Chelsea and Garrett are a very special example of how our jobs as wedding photographers goes so much farther than simply taking pictures. I'd be lying if I said it wasn't emotional for me to write this and go through the photos again. I've had to wait over a year to share these photos though, and am so excited to finally have that chance.
In February of 2016, they had reached out regarding a wedding date for 5/20/17. A pretty large wedding to be held at the Sculpture Garden at the Bridgeport Arts Center. After our initial meeting and some emails, Chelsea then let me know that her Dad was in the thick of a fight with cancer, and since they weren't sure of how strong he'd be to dance with Chelsea and really enjoy the 2017 wedding, in addition to the 2017 wedding, they decided to have a top secret backyard wedding at her parent's house near Orland Park so that he'd be able to take advantage of his better health and participate as much as he wanted.
So on June 18th last year, I showed up to a scene that was almost straight out of "Father of the Bride". A lovely, bustling house, complete with a tent in the backyard, decorations everywhere, people milling about the home, and so on. Since it was such a small event, I showed up alone without a second photographer, introducing myself to everyone per usual, but especially so since it was such an intimate event. Everyone was so warm and inviting, I was honored to be included.
During some of the ceremonious parts of the day, it was clear there were some emotionally challenging moments for everyone. With Mr. Fahey's condition not improving as we all had hoped by this time, you had to work extra hard to keep out those scary thoughts and focus on the happiness that was currently taking place. Looking at the photos though, I'd say folks did a pretty good job. It was exactly how you would expect a backyard wedding to be. Everyone was laughing, talking, having a great time. Chelsea was in a beautiful dress, but things were still casual enough to feel grounded and sort of "family style".
Fast forward to later in the day, the wedding had already taken place, everyone ate, we took amazing photos in a corn field, a few more when we got back, and that was supposed to be it. I was only contracted for a few hours for wedding v1.0 and could have gone home, but that didn't happen. Instead, a beer was placed in my hand, I was asked to put my camera away, and stick around. So I stayed for another 4 hours, getting to know both sides of the family even better, more eating, drinking a few more beers, played with their dogs, I even got to sip some of Garrett's Blue Label, and then finally left since I had a long drive home.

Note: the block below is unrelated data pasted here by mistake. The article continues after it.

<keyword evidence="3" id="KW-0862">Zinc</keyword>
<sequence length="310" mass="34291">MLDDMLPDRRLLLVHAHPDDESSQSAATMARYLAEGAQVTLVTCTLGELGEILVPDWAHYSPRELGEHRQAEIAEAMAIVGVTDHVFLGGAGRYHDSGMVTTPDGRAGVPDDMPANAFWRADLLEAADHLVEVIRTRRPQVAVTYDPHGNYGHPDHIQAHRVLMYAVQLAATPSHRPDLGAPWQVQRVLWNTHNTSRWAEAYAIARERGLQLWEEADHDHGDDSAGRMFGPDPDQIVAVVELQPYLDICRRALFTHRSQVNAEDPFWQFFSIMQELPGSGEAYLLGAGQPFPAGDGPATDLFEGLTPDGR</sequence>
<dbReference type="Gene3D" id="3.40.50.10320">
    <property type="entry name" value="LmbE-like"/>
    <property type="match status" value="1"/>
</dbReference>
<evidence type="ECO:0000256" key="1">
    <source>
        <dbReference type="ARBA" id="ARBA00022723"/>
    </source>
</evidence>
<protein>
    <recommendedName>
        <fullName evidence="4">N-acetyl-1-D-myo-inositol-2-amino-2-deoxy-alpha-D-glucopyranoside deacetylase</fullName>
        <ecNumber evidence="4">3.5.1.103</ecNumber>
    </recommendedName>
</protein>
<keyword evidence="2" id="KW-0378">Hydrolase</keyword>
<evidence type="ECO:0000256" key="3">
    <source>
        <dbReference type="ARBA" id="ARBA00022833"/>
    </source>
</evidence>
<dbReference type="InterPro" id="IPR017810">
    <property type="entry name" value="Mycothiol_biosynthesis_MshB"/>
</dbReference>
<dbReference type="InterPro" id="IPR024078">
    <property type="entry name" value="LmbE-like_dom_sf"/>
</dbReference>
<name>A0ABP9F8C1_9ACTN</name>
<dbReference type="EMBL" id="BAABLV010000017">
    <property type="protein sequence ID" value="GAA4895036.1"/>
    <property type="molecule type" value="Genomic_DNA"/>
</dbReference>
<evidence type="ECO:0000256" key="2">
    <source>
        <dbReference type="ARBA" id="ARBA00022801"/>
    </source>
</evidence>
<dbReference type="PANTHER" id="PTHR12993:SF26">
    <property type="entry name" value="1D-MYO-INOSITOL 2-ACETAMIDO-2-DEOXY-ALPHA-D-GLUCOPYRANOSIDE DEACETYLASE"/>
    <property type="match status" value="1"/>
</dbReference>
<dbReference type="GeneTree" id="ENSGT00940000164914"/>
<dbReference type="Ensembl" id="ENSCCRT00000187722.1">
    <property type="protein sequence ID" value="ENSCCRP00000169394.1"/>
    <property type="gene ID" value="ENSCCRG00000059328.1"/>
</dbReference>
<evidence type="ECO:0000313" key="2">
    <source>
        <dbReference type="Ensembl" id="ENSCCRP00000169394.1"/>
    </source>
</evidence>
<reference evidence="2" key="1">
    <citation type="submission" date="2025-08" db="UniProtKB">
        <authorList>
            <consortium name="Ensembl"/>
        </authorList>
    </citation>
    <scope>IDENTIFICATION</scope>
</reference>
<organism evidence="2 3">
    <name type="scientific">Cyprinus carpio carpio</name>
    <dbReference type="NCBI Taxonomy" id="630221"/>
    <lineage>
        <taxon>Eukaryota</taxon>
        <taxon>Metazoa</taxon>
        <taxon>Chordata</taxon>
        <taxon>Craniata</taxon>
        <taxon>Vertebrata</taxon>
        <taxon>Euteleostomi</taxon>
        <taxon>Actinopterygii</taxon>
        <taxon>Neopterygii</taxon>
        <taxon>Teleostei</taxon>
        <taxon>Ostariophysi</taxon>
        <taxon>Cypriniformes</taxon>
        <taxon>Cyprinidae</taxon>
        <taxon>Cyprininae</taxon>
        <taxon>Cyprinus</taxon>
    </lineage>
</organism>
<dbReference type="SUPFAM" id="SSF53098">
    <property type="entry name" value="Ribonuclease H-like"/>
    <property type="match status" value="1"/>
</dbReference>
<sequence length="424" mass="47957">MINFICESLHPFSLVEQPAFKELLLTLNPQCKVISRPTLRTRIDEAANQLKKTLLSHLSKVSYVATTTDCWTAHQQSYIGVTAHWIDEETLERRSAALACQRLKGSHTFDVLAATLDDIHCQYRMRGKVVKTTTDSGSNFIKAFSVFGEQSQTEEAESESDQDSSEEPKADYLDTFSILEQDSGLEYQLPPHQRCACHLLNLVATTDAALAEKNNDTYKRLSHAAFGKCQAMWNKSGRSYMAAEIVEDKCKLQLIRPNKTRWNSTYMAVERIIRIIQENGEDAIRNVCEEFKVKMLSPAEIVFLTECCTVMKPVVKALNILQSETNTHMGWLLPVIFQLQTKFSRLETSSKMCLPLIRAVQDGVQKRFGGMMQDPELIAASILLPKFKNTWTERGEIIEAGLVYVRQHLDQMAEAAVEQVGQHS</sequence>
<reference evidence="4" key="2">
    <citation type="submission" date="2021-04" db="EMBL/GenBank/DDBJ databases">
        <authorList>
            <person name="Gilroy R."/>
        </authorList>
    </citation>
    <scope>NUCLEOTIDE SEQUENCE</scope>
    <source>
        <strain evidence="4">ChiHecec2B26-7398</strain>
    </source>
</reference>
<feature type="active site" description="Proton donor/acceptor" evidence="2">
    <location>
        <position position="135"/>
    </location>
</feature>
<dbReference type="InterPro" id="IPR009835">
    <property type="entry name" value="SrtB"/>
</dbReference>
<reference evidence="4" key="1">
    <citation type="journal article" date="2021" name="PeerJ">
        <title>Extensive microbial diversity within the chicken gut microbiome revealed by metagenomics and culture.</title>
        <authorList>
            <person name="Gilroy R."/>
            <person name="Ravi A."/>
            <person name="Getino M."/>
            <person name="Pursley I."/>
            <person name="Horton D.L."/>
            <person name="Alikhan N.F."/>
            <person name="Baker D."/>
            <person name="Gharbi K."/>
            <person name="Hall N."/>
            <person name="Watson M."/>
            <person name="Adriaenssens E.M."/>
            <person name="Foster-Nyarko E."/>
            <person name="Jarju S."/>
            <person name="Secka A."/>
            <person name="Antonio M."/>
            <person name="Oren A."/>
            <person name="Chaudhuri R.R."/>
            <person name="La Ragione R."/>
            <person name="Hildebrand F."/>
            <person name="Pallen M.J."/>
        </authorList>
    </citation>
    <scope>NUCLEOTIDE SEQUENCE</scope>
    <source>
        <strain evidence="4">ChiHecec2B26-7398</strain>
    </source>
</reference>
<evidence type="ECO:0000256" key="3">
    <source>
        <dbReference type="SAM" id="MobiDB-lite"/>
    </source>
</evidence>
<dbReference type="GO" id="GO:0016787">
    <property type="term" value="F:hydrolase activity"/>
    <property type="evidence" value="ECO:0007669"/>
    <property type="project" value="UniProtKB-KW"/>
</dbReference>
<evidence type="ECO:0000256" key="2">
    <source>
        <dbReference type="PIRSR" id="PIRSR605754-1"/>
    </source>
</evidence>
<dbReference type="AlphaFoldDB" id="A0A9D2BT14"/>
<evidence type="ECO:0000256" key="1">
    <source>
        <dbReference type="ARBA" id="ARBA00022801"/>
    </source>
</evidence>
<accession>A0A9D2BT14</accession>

About 4 weeks before wedding v2.0, the end of April 2017, Chelsea let me know that they had just lost her dad, and wanted to tell me before posting a photo I had taken of him so I didn't find out through the internet. She expressed how special the photos from the first wedding were, and what a gift they considered them to be. When she told me she was going to post a photo to let friends and family know, I already knew which one it was going to be.
Shortly after I arrived at the house last June, I saw Mr. Fahey sitting in what I presume was his favorite chair, staring out the window with fantastic natural light on him. No one else was around, they were too busy getting everything set for the wedding. But Mr. Fahey was dressed to the nines, just enjoying a quiet moment. I'm not sure if he was aware I was in the next room or not, but all I knew was that it was important I took a photograph of what I saw right then. I didn't like that my mind went to that place, but in a way, I felt it was part of my job as a photographer. I never said anything to anyone about that photograph, I didn't want to introduce even a sliver of sad thought to the day, but I'm glad they had it when they needed it.
Once in a while, these sort of things happen as a professional photographer where we have enormous impacts on our clients. That's pretty much why we love photographs so much, isn't it? They're more than just pixels on a screen or ink on a paper, they're these sort of jumper batteries for our brains to help in recalling memories. To stitch together the little random ones we already have and help put together the bigger picture when we need it. Sometimes they're happy, sometimes they're sad, but either way, they're bringing back emotions in a profound way. I get emotional looking at other people's special memories, so I can only wonder what they feel like, looking at those same photos. The fact that photographers possess that ability is what makes this job so special. That's why we're creating so much more than just photos. -Alain